Continuing that theme, and the concern that giving tax incentives for employer stock inside a qualified plan may be incentivizing people to over-concentrate their investment risk, the current Treasury Greenbook proposal would repeat the NUA rules altogether, for those who have not yet reached age 50 as of December 31, 2015 (regardless of whether they already have appreciated securities inside of their qualified plan). Those who are already age 50 or older this year (i.e., those who were born in 1965 or earlier) would still be eligible for NUA treatment (ostensibly for employer securities already long-held inside the employer retirement plan).
Employees who are under age 50 but do have highly appreciated employer stock inside of their qualified plan may look to complete an NUA distribution this year (either if/after they separate from service, or as an in-service distribution if the plan allows); while such a distribution would be subject to early withdrawal penalties, the penalty would only apply to the cost basis of the securities, and if the appreciation is significant enough (and the cost basis is small enough), it may still be worthwhile to pay the small penalty to take advantage of the rules before they’re changed (recognizing that this still must be passed into law in the first place!).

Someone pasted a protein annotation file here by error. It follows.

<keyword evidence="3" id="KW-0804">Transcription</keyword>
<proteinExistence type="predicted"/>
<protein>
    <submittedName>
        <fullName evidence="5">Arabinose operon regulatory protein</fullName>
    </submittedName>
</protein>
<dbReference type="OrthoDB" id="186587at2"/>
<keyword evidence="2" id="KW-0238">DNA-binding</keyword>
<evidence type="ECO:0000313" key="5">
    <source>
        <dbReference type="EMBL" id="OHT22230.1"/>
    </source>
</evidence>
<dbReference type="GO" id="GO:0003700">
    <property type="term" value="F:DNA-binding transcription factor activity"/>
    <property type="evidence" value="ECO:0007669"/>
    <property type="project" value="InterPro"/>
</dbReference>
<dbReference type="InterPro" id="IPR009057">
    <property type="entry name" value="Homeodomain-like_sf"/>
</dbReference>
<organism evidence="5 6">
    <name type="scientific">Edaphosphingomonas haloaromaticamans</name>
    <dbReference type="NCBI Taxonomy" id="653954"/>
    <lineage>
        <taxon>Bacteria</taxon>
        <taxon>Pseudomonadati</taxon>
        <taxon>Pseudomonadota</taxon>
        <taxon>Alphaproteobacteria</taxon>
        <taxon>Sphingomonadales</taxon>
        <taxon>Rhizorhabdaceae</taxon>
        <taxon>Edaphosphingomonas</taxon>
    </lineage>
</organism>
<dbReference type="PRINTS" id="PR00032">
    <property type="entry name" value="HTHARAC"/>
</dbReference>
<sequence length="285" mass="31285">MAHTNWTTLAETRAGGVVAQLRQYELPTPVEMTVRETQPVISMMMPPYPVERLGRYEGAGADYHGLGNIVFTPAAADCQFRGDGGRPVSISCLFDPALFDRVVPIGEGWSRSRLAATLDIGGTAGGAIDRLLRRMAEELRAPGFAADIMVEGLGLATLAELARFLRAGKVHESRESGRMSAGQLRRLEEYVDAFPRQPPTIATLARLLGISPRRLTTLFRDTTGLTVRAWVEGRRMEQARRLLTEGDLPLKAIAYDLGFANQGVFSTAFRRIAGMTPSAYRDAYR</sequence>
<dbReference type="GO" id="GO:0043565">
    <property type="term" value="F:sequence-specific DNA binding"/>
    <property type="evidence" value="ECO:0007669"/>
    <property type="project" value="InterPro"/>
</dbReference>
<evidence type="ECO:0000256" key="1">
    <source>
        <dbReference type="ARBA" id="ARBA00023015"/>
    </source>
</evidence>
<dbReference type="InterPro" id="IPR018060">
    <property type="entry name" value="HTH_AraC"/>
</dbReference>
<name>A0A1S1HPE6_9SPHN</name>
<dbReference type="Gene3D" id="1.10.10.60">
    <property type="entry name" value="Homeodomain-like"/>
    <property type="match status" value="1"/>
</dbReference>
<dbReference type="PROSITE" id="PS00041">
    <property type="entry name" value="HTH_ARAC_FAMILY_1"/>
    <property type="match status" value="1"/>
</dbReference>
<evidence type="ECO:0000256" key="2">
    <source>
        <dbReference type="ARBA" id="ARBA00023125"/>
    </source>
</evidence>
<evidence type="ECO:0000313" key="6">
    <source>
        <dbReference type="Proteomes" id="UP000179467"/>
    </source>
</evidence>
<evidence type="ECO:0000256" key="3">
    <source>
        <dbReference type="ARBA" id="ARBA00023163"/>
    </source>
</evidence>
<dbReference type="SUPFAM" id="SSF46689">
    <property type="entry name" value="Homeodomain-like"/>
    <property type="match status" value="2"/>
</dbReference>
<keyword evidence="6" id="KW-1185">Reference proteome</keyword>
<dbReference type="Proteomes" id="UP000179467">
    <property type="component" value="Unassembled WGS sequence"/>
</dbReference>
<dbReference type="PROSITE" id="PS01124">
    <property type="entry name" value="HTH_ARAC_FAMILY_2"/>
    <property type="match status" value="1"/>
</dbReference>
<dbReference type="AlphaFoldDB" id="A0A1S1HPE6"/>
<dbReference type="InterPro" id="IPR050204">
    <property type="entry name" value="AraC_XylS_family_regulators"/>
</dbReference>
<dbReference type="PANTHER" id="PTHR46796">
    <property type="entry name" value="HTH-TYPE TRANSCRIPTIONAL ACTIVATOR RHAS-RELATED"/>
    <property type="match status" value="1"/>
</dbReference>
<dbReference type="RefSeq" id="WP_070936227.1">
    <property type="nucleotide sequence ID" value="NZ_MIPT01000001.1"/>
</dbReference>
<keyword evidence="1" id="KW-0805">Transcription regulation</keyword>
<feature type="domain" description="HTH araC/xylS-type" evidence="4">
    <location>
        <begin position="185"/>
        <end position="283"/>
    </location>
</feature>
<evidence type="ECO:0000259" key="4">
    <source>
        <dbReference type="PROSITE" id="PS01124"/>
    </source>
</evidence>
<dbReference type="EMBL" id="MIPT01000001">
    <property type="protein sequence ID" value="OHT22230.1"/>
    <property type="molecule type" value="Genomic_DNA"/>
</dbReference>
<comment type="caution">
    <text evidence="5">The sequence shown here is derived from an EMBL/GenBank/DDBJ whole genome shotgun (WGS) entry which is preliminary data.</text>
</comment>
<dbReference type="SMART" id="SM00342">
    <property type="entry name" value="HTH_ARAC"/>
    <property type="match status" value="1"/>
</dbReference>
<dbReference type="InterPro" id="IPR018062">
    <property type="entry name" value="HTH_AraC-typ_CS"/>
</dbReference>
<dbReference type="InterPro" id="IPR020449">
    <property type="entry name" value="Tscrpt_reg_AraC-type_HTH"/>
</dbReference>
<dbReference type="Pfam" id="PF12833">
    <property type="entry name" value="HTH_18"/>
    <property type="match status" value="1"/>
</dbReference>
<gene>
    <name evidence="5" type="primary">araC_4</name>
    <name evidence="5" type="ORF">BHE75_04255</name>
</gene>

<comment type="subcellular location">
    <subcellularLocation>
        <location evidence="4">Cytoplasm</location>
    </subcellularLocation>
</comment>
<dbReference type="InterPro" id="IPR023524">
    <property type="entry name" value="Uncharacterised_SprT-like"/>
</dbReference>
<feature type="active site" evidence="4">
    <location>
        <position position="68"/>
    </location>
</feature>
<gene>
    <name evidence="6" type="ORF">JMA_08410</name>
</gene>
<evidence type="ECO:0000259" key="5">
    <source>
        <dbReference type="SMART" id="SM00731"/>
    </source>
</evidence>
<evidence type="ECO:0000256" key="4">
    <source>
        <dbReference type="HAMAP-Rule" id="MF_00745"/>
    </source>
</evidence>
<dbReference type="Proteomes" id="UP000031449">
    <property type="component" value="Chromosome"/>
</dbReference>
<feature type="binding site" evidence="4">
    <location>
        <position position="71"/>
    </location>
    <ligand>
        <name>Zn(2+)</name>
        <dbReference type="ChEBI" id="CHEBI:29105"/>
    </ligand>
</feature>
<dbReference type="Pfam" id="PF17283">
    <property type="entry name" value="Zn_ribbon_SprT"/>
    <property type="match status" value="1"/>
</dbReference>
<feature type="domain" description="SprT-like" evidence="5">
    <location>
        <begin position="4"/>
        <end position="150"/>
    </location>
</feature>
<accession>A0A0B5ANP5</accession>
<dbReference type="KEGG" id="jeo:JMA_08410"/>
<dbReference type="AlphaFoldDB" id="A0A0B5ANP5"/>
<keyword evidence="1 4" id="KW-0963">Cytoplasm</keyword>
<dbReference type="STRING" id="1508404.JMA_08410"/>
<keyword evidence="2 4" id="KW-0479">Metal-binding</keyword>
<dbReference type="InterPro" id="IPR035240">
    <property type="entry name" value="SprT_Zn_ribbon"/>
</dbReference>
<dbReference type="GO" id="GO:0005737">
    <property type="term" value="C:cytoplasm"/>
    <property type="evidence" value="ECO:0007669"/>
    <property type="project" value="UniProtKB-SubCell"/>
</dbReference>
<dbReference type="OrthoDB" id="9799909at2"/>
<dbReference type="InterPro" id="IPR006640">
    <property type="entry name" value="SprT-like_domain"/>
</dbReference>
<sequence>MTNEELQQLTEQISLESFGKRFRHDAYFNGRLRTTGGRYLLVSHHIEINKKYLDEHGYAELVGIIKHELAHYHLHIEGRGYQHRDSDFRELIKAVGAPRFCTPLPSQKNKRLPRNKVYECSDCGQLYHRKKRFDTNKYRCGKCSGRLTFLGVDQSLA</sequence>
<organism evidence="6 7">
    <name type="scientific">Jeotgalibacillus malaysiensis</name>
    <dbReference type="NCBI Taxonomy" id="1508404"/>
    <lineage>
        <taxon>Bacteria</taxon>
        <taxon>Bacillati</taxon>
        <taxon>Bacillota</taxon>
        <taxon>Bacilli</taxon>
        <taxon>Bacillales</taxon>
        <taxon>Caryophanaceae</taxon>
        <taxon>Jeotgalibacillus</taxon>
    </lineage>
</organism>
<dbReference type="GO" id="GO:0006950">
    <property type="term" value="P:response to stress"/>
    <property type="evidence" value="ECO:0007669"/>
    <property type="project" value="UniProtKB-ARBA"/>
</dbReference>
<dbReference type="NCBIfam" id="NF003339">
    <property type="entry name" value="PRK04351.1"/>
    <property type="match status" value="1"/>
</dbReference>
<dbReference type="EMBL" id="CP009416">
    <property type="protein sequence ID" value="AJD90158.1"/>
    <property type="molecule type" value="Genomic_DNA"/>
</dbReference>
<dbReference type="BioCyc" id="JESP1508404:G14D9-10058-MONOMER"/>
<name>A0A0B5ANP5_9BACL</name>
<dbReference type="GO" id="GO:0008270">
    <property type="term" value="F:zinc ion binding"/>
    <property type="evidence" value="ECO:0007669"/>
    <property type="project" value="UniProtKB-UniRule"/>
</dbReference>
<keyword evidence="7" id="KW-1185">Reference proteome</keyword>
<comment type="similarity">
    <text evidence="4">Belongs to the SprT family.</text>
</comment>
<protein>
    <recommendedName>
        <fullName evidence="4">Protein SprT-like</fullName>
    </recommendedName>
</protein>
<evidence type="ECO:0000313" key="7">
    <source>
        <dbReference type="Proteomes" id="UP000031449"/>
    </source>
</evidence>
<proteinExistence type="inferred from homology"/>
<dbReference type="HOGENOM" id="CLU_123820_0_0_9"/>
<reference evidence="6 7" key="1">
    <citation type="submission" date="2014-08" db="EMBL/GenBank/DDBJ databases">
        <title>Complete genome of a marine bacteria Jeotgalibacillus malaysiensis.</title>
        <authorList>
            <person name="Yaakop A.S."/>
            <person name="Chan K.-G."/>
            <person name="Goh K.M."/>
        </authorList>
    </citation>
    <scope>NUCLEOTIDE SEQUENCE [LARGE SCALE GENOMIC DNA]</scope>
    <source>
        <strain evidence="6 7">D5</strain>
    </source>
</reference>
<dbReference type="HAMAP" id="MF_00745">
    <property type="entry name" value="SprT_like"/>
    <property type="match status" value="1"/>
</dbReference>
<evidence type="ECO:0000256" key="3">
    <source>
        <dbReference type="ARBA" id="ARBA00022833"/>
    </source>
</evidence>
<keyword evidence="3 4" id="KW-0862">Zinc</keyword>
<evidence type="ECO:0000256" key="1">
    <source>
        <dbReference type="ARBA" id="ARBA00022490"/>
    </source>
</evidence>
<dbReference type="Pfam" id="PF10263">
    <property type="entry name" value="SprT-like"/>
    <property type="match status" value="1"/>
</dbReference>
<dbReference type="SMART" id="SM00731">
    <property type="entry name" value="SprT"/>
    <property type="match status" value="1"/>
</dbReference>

As noted last week, in the end the proposals from the President’s budget request are just proposals, and don’t have to even be included in Congress’ own budget resolution, much less actual budget (or related) legislation. And in fact, the proposal to eliminate stretch IRAs is not new, nor is the potential cap on retirement accounts; both have been included in prior budget requests from the White House, and both have been passed over for several years. Nonetheless, given the ongoing efforts to reform the tax code, these proposals do provide a glimpse of what may be coming in the future, and at the least deserve to be recognized when considering retirement account planning issues for clients!
So what do you think? Are you upset by these proposed changes to retirement accounts, or do you think they're "fair" for the reasons given by the Treasury and President Obama? Are you going to wait to see if these actually come into law, or will they impact your advice to clients now?